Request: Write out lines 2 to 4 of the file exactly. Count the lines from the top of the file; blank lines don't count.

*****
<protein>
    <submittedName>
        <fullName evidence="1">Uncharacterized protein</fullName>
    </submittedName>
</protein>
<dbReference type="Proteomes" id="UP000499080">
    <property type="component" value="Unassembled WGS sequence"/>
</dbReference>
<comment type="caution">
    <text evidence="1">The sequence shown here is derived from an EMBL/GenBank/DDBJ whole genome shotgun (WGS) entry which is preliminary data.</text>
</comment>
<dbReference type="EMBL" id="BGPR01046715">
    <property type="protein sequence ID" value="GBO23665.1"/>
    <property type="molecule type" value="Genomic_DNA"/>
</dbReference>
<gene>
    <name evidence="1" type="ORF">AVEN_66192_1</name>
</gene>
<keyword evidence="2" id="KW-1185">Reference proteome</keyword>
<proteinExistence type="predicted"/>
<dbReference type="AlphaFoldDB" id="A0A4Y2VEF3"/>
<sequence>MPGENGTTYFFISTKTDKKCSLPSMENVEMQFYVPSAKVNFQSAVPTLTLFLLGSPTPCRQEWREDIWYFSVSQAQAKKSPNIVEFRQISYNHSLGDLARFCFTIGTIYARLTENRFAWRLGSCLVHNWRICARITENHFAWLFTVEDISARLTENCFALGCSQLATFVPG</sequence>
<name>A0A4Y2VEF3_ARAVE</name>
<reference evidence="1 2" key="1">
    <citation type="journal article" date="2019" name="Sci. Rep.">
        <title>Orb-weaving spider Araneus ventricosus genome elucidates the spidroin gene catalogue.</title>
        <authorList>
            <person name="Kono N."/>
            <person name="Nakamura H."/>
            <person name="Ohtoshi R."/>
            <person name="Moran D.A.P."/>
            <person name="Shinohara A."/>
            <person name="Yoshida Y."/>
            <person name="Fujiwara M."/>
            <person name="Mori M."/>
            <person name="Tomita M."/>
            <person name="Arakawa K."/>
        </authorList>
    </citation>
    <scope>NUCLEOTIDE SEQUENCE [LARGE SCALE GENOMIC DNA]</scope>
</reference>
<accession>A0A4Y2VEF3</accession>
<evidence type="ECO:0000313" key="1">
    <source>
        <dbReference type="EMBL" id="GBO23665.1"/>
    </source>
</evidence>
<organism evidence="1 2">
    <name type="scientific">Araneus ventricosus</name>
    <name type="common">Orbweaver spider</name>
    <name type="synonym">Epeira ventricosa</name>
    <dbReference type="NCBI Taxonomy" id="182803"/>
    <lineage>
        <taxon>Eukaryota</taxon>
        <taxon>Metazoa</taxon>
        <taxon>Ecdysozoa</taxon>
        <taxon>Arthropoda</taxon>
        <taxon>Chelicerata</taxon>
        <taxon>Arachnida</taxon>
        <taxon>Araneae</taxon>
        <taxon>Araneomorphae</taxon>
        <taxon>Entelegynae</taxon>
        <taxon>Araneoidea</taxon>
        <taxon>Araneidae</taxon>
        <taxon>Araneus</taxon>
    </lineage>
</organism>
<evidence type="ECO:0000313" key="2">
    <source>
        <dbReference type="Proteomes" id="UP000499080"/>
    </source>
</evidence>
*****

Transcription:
    <submittedName>
        <fullName evidence="1">Uncharacterized protein</fullName>
    </submittedName>